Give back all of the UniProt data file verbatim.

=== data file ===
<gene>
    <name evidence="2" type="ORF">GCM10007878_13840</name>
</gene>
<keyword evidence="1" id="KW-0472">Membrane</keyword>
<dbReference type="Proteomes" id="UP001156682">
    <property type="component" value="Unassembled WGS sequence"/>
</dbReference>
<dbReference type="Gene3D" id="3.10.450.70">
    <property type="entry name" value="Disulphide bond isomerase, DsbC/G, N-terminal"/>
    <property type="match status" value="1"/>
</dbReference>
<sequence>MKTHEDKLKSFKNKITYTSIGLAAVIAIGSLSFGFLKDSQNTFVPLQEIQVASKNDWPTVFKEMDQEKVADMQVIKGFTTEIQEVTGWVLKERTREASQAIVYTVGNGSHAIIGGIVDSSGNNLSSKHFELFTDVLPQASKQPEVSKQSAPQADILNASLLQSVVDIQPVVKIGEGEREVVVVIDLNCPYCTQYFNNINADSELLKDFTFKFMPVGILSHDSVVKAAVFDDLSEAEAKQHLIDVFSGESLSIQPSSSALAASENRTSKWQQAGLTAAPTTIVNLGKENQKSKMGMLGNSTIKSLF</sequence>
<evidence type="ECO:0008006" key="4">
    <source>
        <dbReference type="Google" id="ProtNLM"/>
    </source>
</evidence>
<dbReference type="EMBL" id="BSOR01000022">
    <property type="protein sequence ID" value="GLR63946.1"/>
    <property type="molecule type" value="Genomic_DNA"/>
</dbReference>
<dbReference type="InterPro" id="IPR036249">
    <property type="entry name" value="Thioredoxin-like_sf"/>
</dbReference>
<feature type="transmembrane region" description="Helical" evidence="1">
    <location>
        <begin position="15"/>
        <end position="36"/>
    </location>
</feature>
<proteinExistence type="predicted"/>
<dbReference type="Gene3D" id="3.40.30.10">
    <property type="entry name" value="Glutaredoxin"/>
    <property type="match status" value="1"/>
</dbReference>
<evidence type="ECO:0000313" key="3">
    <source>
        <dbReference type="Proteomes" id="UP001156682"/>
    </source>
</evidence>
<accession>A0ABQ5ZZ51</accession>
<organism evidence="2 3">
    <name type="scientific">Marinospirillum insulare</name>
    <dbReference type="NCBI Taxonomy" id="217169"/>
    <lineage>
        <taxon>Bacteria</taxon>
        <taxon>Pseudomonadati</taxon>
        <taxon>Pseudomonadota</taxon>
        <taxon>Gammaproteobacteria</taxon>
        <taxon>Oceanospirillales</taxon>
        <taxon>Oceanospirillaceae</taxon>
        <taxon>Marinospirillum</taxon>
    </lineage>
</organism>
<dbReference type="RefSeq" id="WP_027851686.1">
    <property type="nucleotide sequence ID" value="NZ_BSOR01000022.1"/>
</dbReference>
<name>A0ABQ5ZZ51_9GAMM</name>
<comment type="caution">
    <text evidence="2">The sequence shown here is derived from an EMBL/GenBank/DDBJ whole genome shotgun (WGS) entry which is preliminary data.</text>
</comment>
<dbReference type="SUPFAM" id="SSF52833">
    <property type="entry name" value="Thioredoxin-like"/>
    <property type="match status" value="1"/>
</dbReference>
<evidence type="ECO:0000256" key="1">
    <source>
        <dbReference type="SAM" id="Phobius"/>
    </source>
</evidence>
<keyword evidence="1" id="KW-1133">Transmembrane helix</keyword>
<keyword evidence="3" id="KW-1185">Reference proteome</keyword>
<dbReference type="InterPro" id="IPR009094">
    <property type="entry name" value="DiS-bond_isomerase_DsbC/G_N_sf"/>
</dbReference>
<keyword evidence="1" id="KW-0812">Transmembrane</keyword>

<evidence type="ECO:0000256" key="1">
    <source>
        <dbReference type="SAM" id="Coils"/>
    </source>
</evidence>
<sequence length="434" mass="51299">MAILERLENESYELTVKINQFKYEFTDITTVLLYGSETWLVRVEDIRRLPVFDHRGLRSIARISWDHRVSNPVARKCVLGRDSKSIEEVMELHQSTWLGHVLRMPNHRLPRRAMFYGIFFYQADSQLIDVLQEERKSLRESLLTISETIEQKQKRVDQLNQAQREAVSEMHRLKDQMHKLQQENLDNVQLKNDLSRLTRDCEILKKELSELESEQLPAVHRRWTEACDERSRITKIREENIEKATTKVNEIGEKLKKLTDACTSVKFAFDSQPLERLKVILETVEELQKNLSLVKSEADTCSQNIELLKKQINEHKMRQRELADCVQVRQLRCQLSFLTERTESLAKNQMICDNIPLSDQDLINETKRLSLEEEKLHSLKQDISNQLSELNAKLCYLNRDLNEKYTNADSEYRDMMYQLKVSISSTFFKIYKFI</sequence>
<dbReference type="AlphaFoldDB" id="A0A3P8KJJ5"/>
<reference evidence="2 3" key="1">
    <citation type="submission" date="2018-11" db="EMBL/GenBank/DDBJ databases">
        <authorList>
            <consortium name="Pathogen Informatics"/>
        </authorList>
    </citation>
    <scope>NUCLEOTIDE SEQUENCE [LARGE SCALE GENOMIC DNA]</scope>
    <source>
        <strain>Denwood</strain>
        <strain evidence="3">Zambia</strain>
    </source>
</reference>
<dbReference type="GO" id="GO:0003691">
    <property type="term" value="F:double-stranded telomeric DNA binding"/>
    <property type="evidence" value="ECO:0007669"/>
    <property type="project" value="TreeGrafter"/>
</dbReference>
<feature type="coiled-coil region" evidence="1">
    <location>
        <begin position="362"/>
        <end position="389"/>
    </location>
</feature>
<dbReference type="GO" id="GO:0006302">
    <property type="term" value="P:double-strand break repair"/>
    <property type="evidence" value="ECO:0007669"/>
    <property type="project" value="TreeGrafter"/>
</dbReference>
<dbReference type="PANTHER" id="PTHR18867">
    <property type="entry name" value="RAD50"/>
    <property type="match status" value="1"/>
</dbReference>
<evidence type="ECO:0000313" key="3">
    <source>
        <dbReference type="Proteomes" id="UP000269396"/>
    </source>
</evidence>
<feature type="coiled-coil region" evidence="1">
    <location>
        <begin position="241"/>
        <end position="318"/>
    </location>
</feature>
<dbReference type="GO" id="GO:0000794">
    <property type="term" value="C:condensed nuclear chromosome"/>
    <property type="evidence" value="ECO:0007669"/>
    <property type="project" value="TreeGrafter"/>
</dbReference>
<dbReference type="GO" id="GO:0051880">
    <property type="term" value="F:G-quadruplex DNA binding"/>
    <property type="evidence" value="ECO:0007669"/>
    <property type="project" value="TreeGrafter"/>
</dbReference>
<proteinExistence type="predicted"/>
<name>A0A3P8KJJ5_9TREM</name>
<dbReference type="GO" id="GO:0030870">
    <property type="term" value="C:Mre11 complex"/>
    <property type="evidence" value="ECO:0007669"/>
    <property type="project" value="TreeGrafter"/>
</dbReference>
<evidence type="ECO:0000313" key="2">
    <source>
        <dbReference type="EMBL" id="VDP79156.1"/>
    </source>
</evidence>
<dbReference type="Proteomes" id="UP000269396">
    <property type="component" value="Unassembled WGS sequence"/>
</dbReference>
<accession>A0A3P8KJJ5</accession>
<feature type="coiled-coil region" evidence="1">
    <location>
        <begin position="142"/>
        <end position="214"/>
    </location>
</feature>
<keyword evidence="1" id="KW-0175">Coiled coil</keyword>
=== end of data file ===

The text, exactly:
<gene>
    <name evidence="2" type="ORF">GCM10007878_13840</name>
</gene>
<keyword evidence="1" id="KW-0472">Membrane</keyword>
<dbReference type="Proteomes" id="UP001156682">
    <property type="component" value="Unassembled WGS sequence"/>
</dbReference>
<dbReference type="Gene3D" id="3.10.450.70">
    <property type="entry name" value="Disulphide bond isomerase, DsbC/G, N-terminal"/>
    <property type="match status" value="1"/>
</dbReference>
<sequence>MKTHEDKLKSFKNKITYTSIGLAAVIAIGSLSFGFLKDSQNTFVPLQEIQVASKNDWPTVFKEMDQEKVADMQVIKGFTTEIQEVTGWVLKERTREASQAIVYTVGNGSHAIIGGIVDSSGNNLSSKHFELFTDVLPQASKQPEVSKQSAPQADILNASLLQSVVDIQPVVKIGEGEREVVVVIDLNCPYCTQYFNNINADSELLKDFTFKFMPVGILSHDSVVKAAVFDDLSEAEAKQHLIDVFSGESLSIQPSSSALAASENRTSKWQQAGLTAAPTTIVNLGKENQKSKMGMLGNSTIKSLF</sequence>
<evidence type="ECO:0008006" key="4">
    <source>
        <dbReference type="Google" id="ProtNLM"/>
    </source>
</evidence>
<dbReference type="EMBL" id="BSOR01000022">
    <property type="protein sequence ID" value="GLR63946.1"/>
    <property type="molecule type" value="Genomic_DNA"/>
</dbReference>
<dbReference type="InterPro" id="IPR036249">
    <property type="entry name" value="Thioredoxin-like_sf"/>
</dbReference>
<feature type="transmembrane region" description="Helical" evidence="1">
    <location>
        <begin position="15"/>
        <end position="36"/>
    </location>
</feature>
<proteinExistence type="predicted"/>
<dbReference type="Gene3D" id="3.40.30.10">
    <property type="entry name" value="Glutaredoxin"/>
    <property type="match status" value="1"/>
</dbReference>
<evidence type="ECO:0000313" key="3">
    <source>
        <dbReference type="Proteomes" id="UP001156682"/>
    </source>
</evidence>
<accession>A0ABQ5ZZ51</accession>
<organism evidence="2 3">
    <name type="scientific">Marinospirillum insulare</name>
    <dbReference type="NCBI Taxonomy" id="217169"/>
    <lineage>
        <taxon>Bacteria</taxon>
        <taxon>Pseudomonadati</taxon>
        <taxon>Pseudomonadota</taxon>
        <taxon>Gammaproteobacteria</taxon>
        <taxon>Oceanospirillales</taxon>
        <taxon>Oceanospirillaceae</taxon>
        <taxon>Marinospirillum</taxon>
    </lineage>
</organism>
<dbReference type="RefSeq" id="WP_027851686.1">
    <property type="nucleotide sequence ID" value="NZ_BSOR01000022.1"/>
</dbReference>
<name>A0ABQ5ZZ51_9GAMM</name>
<comment type="caution">
    <text evidence="2">The sequence shown here is derived from an EMBL/GenBank/DDBJ whole genome shotgun (WGS) entry which is preliminary data.</text>
</comment>
<dbReference type="SUPFAM" id="SSF52833">
    <property type="entry name" value="Thioredoxin-like"/>
    <property type="match status" value="1"/>
</dbReference>
<evidence type="ECO:0000256" key="1">
    <source>
        <dbReference type="SAM" id="Phobius"/>
    </source>
</evidence>
<keyword evidence="1" id="KW-1133">Transmembrane helix</keyword>
<keyword evidence="3" id="KW-1185">Reference proteome</keyword>
<dbReference type="InterPro" id="IPR009094">
    <property type="entry name" value="DiS-bond_isomerase_DsbC/G_N_sf"/>
</dbReference>
<keyword evidence="1" id="KW-0812">Transmembrane</keyword>

<evidence type="ECO:0000256" key="1">
    <source>
        <dbReference type="SAM" id="Coils"/>
    </source>
</evidence>
<sequence length="434" mass="51299">MAILERLENESYELTVKINQFKYEFTDITTVLLYGSETWLVRVEDIRRLPVFDHRGLRSIARISWDHRVSNPVARKCVLGRDSKSIEEVMELHQSTWLGHVLRMPNHRLPRRAMFYGIFFYQADSQLIDVLQEERKSLRESLLTISETIEQKQKRVDQLNQAQREAVSEMHRLKDQMHKLQQENLDNVQLKNDLSRLTRDCEILKKELSELESEQLPAVHRRWTEACDERSRITKIREENIEKATTKVNEIGEKLKKLTDACTSVKFAFDSQPLERLKVILETVEELQKNLSLVKSEADTCSQNIELLKKQINEHKMRQRELADCVQVRQLRCQLSFLTERTESLAKNQMICDNIPLSDQDLINETKRLSLEEEKLHSLKQDISNQLSELNAKLCYLNRDLNEKYTNADSEYRDMMYQLKVSISSTFFKIYKFI</sequence>
<dbReference type="AlphaFoldDB" id="A0A3P8KJJ5"/>
<reference evidence="2 3" key="1">
    <citation type="submission" date="2018-11" db="EMBL/GenBank/DDBJ databases">
        <authorList>
            <consortium name="Pathogen Informatics"/>
        </authorList>
    </citation>
    <scope>NUCLEOTIDE SEQUENCE [LARGE SCALE GENOMIC DNA]</scope>
    <source>
        <strain>Denwood</strain>
        <strain evidence="3">Zambia</strain>
    </source>
</reference>
<dbReference type="GO" id="GO:0003691">
    <property type="term" value="F:double-stranded telomeric DNA binding"/>
    <property type="evidence" value="ECO:0007669"/>
    <property type="project" value="TreeGrafter"/>
</dbReference>
<feature type="coiled-coil region" evidence="1">
    <location>
        <begin position="362"/>
        <end position="389"/>
    </location>
</feature>
<dbReference type="GO" id="GO:0006302">
    <property type="term" value="P:double-strand break repair"/>
    <property type="evidence" value="ECO:0007669"/>
    <property type="project" value="TreeGrafter"/>
</dbReference>
<dbReference type="PANTHER" id="PTHR18867">
    <property type="entry name" value="RAD50"/>
    <property type="match status" value="1"/>
</dbReference>
<evidence type="ECO:0000313" key="3">
    <source>
        <dbReference type="Proteomes" id="UP000269396"/>
    </source>
</evidence>
<feature type="coiled-coil region" evidence="1">
    <location>
        <begin position="241"/>
        <end position="318"/>
    </location>
</feature>
<dbReference type="GO" id="GO:0000794">
    <property type="term" value="C:condensed nuclear chromosome"/>
    <property type="evidence" value="ECO:0007669"/>
    <property type="project" value="TreeGrafter"/>
</dbReference>
<dbReference type="GO" id="GO:0051880">
    <property type="term" value="F:G-quadruplex DNA binding"/>
    <property type="evidence" value="ECO:0007669"/>
    <property type="project" value="TreeGrafter"/>
</dbReference>
<proteinExistence type="predicted"/>
<name>A0A3P8KJJ5_9TREM</name>
<dbReference type="GO" id="GO:0030870">
    <property type="term" value="C:Mre11 complex"/>
    <property type="evidence" value="ECO:0007669"/>
    <property type="project" value="TreeGrafter"/>
</dbReference>
<evidence type="ECO:0000313" key="2">
    <source>
        <dbReference type="EMBL" id="VDP79156.1"/>
    </source>
</evidence>
<dbReference type="Proteomes" id="UP000269396">
    <property type="component" value="Unassembled WGS sequence"/>
</dbReference>
<accession>A0A3P8KJJ5</accession>
<feature type="coiled-coil region" evidence="1">
    <location>
        <begin position="142"/>
        <end position="214"/>
    </location>
</feature>
<keyword evidence="1" id="KW-0175">Coiled coil</keyword>